Remus is silent for a moment, and when he speaks, it isn't to answer the question. "There are moments," he says, the words trickling out of him slow, "these moments, where you... where it's like it was. Almost. Like--" He does not say, Like James and Lily never died. Like Peter never betrayed us. Like Azkaban never happened. To speak of those things would remind Sirius that they did happen, and Remus senses Sirius is trying to pretend, if not forget, just for a moment. "Like you and I are the same people we were back at Hogwarts, and right after."

"Well, we are, aren't we?" Remus says nothing. "Aren't we?" Sirius insists, and Remus cannot believe this is the same Sirius who a few days ago was shouting, between gulps of Firewhiskey, that nothing was the same as it was, and never would be, and that everything had been stolen never to be returned, and he was so useless, doing nothing in this house that hated him, maybe he should just give everything up, right here, right now.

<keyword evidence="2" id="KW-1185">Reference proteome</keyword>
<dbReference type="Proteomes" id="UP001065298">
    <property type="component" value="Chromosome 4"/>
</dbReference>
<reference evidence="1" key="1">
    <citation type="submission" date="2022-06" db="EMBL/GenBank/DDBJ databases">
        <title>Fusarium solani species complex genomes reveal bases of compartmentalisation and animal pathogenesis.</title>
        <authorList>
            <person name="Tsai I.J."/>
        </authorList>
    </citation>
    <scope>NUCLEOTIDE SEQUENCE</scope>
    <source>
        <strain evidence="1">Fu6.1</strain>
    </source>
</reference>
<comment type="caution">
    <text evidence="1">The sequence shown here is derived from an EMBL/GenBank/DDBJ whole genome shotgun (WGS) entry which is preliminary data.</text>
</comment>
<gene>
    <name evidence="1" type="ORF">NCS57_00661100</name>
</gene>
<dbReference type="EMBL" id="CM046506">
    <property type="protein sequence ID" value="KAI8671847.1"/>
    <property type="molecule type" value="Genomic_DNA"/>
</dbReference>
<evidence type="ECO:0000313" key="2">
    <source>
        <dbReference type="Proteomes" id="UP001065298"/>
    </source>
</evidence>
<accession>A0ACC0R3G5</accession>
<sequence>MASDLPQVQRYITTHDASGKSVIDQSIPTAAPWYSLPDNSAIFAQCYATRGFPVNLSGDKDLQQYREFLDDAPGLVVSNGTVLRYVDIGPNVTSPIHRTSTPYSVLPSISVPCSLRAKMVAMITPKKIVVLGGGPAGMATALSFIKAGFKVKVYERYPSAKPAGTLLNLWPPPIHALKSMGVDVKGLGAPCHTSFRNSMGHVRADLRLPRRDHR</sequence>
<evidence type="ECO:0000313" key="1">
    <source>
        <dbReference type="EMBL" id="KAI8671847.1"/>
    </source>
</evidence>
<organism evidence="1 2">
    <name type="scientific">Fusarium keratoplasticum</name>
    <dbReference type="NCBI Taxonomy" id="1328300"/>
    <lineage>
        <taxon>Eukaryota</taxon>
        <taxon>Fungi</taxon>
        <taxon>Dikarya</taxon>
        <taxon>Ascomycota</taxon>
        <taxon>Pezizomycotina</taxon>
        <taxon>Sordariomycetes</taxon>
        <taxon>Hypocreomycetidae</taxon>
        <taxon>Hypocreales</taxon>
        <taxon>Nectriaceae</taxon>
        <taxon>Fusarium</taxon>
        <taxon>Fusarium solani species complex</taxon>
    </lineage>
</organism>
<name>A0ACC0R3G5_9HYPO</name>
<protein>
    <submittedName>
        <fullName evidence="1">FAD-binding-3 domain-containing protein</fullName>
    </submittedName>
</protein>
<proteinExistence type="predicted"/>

Remus had stood in the doorway, then, reminded of his own uselessness; he could do no more than carry Sirius up to bed once Sirius had fallen asleep on the floor. It does not seem possible that that Sirius and this Sirius can coexist in one house, much less one body, but Remus recognizes that Sirius is trying to teach himself how to be by reminding himself how he was; it is this Sirius that he wants Harry to know and everyone to remember. "Yes," Remus says. "I suppose we are."

Sirius grins, and somehow his smile is unchanged. Everyone has always fallen in love with Sirius's smile; the difference for Remus was that he continued falling in love once the smile was no longer new to him. "So what were you thinking about?"

Remus relaxes. He shouldn't have worried that night; he should have known that Sirius is incapable of giving up. A man who escaped from Azkaban is a man who keeps going. "I was thinking about music. Our music. Old music. The Beatles."

"I remember the Beatles," Sirius says. "When I got out--when I escaped, and I was trying to get to Hogwarts, I was running through some streets, and someone was playing them. Some Muggle, on a radio. And I just stopped, there. I'd forgotten music. Twelve years, not knowing music so much as existed, and suddenly all of it came back to me, and it was the Beatles, it was the best music of my life, it was you, and I just stood there. Remembering."